Those of you who have known me for a while will probably know that Tomb Raider 2: The Dagger of Xian is (and most likely always will be) my favourite Tomb Raider game. You might also know that I was interested in archaeology and ancient civilisations long before Ms Croft appeared on the game scene in 1996. But did you know that my interest in Tibetan culture was triggered by Tomb Raider 2?
Before TR2 was released, Tibet was, in my younger, uninformed mind, a semi-mythical land of snowy mountains and meditating monks, little more than a real-life Shangri-La. I knew very little about its history, its cultural traditions, or the Tibetan people’s lives under Chinese rule. But all that changed after playing TR2. I scoured my local library in search of books about Tibet (there were precious few), read and re-read Heinrich Harrer’s autobiographical travel book Seven Years in Tibet (I still have it), and bought a copy of the film adaptation starring Brad Pitt on VHS (remember those?).
But enough about my personal history. Let’s examine some of the Buddhist symbols that can be spotted throughout Barkhang Monastery!
The Buddha Eyes:
If you’ve ever played this level, you may have had the feeling that you were always being watched. Wherever you went, you’d come across the same set of eyes staring at you from the monastery’s walls. Sometimes, they even seemed to move. The eyes keeping track of Lara’s antics were, in fact, those of the Buddha himself.
Buddha eyes are normally painted on the four sides of the main tower of a Buddhist stupa (Tibetan: chorten), the semi-hemispherical, mound-like structures that often contain Buddhist relics and portray the Buddhist cosmos. This practice is commonly seen in Nepal (most notably on the Swayambhuanth stupa west of Kathmandu) but Buddha eyes can also be seen on the exterior of the Kumbum stupa in Gyantse, Tibet. The eyes face the four cardinal directions, symbolising the all-seeing nature of the Buddha. Even Lara can’t escape his watchful eye.
The curly symbol where the Buddha’s nose would be is thought to be a stylised version of the Nepalese numeral 1. This represents the unity of all things (a recurring theme in Buddhism) and reminds the faithful that there is only one way to reach enlightenment. That is, through the teachings of the Buddha. The dot between the Buddha’s eyebrows represents the Buddha’s third eye, a symbol which is common to Buddhist, Hindus and Taoists and which evokes a sense of spiritual awakening and wisdom.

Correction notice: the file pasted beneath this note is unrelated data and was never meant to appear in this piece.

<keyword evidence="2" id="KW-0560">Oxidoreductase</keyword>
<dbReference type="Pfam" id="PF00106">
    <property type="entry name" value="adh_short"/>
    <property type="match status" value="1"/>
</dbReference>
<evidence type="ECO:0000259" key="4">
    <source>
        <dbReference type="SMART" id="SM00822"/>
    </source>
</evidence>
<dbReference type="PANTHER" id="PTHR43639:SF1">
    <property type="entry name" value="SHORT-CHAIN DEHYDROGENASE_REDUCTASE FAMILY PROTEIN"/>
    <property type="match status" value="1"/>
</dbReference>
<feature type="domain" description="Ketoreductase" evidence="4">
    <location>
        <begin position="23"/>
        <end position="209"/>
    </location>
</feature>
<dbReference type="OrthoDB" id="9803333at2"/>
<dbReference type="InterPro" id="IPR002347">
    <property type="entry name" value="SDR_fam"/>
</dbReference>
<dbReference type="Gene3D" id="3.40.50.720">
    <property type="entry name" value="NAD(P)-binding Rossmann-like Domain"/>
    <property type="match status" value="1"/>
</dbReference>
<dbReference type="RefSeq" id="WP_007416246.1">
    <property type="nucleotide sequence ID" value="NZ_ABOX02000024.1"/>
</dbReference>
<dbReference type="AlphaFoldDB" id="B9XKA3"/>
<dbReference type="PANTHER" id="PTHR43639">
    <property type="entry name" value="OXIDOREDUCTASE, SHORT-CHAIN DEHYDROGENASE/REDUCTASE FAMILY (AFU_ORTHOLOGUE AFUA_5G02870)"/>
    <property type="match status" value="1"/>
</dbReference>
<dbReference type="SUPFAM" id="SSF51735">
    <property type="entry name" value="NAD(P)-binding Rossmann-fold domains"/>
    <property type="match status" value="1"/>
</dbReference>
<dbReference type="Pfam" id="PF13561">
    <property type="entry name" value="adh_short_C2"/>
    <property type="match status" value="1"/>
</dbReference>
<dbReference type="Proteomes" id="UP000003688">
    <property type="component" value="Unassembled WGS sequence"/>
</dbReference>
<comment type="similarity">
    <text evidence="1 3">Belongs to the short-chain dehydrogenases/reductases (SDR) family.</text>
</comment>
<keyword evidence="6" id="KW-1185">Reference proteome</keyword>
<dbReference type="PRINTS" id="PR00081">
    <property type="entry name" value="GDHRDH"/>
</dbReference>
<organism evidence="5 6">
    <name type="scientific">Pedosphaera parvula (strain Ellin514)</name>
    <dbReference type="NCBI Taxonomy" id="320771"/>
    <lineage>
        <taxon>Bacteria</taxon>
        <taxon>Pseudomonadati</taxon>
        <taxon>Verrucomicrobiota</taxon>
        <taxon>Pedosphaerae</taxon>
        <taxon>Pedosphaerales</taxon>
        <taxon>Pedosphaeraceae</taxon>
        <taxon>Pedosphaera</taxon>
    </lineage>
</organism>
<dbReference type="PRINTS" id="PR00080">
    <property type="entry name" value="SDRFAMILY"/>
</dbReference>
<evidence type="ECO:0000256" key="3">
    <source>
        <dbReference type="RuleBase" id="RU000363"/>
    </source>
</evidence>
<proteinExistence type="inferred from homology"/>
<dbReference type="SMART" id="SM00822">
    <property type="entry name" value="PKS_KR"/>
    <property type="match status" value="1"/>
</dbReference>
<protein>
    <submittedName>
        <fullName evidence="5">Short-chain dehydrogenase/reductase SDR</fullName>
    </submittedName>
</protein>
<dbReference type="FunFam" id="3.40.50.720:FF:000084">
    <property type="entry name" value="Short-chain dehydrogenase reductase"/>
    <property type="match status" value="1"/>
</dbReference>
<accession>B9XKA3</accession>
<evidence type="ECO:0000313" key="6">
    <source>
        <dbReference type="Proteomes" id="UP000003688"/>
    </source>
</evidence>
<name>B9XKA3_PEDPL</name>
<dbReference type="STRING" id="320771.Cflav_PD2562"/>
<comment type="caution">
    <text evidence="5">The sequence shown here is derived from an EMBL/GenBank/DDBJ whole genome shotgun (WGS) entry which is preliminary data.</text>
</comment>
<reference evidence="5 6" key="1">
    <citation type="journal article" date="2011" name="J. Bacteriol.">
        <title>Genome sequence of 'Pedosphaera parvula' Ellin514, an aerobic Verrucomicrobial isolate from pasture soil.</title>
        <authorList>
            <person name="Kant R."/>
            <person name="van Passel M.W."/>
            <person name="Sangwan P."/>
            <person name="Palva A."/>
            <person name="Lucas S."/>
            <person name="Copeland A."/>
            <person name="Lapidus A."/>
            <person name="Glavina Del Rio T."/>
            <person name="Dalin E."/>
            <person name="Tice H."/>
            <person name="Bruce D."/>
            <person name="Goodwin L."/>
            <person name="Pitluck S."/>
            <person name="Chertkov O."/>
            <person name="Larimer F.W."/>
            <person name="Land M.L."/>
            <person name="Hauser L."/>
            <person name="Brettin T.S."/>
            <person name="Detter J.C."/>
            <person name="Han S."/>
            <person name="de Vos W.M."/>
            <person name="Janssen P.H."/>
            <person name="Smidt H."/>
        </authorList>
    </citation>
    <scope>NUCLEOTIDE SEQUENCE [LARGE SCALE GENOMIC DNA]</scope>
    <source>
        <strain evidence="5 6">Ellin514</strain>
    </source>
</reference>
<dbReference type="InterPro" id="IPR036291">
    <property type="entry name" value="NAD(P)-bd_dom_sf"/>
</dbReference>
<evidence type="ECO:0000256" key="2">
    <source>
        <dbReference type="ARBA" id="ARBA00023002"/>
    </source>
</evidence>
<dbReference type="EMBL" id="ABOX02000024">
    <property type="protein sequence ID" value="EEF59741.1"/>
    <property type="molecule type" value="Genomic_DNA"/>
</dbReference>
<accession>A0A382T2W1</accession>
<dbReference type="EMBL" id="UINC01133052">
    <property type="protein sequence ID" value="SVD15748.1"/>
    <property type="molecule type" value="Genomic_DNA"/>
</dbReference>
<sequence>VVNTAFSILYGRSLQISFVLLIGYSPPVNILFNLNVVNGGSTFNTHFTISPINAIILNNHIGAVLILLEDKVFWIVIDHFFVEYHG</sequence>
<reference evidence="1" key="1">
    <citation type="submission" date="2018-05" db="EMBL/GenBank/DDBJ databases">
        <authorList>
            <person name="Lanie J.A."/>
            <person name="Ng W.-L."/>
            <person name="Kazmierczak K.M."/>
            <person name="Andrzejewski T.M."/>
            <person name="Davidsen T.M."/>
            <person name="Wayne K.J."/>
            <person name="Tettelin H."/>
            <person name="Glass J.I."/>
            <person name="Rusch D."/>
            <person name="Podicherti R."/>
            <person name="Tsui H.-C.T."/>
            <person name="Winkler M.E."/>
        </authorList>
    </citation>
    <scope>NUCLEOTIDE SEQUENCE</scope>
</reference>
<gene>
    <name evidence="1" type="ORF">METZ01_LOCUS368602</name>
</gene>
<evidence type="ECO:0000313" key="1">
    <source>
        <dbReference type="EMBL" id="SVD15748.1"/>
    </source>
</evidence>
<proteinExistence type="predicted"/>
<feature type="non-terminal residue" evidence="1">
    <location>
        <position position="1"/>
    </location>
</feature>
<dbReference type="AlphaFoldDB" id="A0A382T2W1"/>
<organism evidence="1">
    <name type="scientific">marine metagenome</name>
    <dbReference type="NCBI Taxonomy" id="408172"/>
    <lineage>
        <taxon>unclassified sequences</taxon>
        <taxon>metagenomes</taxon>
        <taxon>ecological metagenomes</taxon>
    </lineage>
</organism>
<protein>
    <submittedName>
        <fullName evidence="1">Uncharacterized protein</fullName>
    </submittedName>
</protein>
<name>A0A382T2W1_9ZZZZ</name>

As I guided Lara through the monastery, I regularly questioned the wisdom of my actions and, occasionally, my failure to save the game at every opportune moment. I guess we can’t all be omniscient…
The Endless Knot:
Eagle-eyed gamers may have noticed a recurring motif that adorns the banners that can be found hanging in the numerous corridors of the monastery. This diamond-shaped motif resembles the Endless Knot, one of the Eight Auspicious Symbols of Tibetan Buddhism.
In Tibetan Buddhism, the Endless Knot represents the infinite wisdom, knowledge and compassion of the Buddha. Its right-angled, intertwined lines remind Buddhists of the core concept of cause and effect (or karma) and that all phenomena are interconnected. Just think back to the game. If Lara leaves the monks alone, they will help her take down Bartoli’s thugs. But if she shoots at a monk, even by accident, the monks will turn on her and make her life a little harder. How’s that for cause and effect?
Endless Knots decorated with ceremonial silk scarves (or khata) can occasionally be seen in Buddhist art and you can find one such symbol on the gold disc near the entrance to the Catacombs of the Talion. It’s thought that the image of the knot and threaded scarves may have derived from an ancient Indian symbol depicting two intertwined stylised snakes (or naga), which symbolised harmony and the duality of the universe. Snakes were once revered throughout the Indian subcontinent and were thought to embody the concept of rebirth and renewal due to their ability to shed their skin. It doesn’t take a great stretch of the imagination to see why the ancient cultures of the Indus Valley and India would associate snakes with immortality.
The Endless Knots of modern-day Tibet are far removed from their serpentine origins but they continue to be associated with eternity and immortality, much like the Solomon’s knot of ancient Rome and the Middle East. As for Lara, she would come face to face with naga lizards in a later adventure and luckily for her, they were very much mortal.
That’s all for this edition of Arte-Factual. We will continue our examination of Barkhang Monastery in part 2 of “Buddhist Symbols of Barkhang Monastery”. Don’t miss it!
Sources & Further Reading:
- Buddhist Symbols in Tibetan Culture by Dagyab Rinpoche, Wisdom Publications (1995).
- General Buddhist Symbols (A View of Buddhism)
- The Eight Auspicious Symbols of Buddhism – A Study in Spiritual Evolution by Nitin Kumar (Exotic India)
- The Handbook of Tibetan Buddhist Symbols by Robert Beer, Serindia Publications (2003).
- What are the Symbols of Buddhism? (Religion Facts)